I had a look at “OOXML is defective by design” and, quite frankly, I am not impressed.
On my surface it is a comparison of OOXML and ODF and it comes out as a landslide victory to ODF. But anyone who has worked with spreadsheet file formats will easily see that it was written by someone who, intentionally or otherwise, is deaf, dumb, and blind to the shortfalls of ODF. And if that is where you start, then what is the point?
For example, OOcalc suffers from exactly the same rounding issue that Excel does. How could it be any different when both are based on floating point numbers? (An in neither case is that a file format issue, but rather an implementation issue.)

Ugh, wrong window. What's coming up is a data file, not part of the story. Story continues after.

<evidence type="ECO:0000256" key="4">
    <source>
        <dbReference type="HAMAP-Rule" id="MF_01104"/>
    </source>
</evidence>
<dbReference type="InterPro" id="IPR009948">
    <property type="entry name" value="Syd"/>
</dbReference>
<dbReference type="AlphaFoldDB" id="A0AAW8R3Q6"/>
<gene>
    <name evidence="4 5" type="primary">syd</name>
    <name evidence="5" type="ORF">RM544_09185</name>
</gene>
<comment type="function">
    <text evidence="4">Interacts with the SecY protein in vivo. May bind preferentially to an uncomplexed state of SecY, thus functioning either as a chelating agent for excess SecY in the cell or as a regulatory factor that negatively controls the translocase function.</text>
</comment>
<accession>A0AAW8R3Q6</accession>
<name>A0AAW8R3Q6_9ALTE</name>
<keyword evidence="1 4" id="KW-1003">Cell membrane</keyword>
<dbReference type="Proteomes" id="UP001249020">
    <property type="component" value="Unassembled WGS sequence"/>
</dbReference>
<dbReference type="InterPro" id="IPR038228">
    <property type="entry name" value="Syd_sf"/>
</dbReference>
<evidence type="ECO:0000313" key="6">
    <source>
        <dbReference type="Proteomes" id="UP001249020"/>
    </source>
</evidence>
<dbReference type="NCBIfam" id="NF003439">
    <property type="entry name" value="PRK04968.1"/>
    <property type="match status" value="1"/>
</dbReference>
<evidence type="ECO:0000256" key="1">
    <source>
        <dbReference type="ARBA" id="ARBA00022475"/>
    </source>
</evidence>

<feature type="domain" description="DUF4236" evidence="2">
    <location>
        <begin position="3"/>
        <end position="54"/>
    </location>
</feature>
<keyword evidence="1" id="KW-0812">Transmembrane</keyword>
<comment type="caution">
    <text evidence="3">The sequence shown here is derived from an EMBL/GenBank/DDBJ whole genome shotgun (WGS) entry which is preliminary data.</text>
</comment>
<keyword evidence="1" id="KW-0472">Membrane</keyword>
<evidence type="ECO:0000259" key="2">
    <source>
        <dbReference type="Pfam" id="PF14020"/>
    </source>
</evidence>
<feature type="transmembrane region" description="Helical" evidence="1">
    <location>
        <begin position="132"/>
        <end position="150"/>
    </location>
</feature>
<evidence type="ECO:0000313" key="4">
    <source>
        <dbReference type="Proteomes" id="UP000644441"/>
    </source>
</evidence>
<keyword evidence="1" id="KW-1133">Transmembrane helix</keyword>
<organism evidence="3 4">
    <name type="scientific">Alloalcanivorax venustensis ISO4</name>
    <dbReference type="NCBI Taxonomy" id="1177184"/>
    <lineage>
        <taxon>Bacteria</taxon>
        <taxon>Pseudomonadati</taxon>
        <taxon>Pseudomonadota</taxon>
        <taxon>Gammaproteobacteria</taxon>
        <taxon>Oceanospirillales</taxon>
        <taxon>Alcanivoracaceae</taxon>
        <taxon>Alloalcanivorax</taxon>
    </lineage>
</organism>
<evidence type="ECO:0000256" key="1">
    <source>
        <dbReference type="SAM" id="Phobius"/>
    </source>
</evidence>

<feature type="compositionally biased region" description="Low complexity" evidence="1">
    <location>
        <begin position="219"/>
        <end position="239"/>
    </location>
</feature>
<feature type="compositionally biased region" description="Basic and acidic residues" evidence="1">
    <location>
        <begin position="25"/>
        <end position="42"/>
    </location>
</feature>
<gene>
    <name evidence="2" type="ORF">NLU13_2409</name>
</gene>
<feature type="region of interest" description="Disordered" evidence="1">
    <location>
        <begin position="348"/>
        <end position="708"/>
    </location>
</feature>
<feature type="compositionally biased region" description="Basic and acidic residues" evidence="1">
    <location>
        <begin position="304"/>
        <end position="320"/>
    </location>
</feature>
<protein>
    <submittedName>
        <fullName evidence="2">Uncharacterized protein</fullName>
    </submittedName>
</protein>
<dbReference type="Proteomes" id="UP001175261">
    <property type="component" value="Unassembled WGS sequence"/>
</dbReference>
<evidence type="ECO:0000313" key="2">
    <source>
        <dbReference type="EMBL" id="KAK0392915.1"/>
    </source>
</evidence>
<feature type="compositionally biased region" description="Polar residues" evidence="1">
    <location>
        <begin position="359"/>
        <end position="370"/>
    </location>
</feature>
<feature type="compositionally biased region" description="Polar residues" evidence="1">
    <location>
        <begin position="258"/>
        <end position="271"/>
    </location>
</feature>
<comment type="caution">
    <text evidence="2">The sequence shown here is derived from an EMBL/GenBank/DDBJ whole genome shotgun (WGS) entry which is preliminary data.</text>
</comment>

For example, the reason that he can happily declare that ODF has backwards compatibility is that he choses a graph sample. And OOcalc’s graphing system has not, shall we say, seen a lot of improvement since the version he tried with.
Don’t complain that “ECMA 376 documents just do not exist” when the same can be said for ODF. As-of version 1.1 of the specification there still seems to no syntax for 2+2.
One could also ask a question such as “how well can legacy spreadsheet files be represented in either format?” A very reasonable question, in my humble opinion, given the number of sheet out there. Of course, since ODF doesn’t actually have non-trivial formulas, we should probably just interpret it with respect to OOcalc’s format. I do not think ODF would fare well here.
Disclaimer: I have not, and I probably will not, read the full OOXML spec.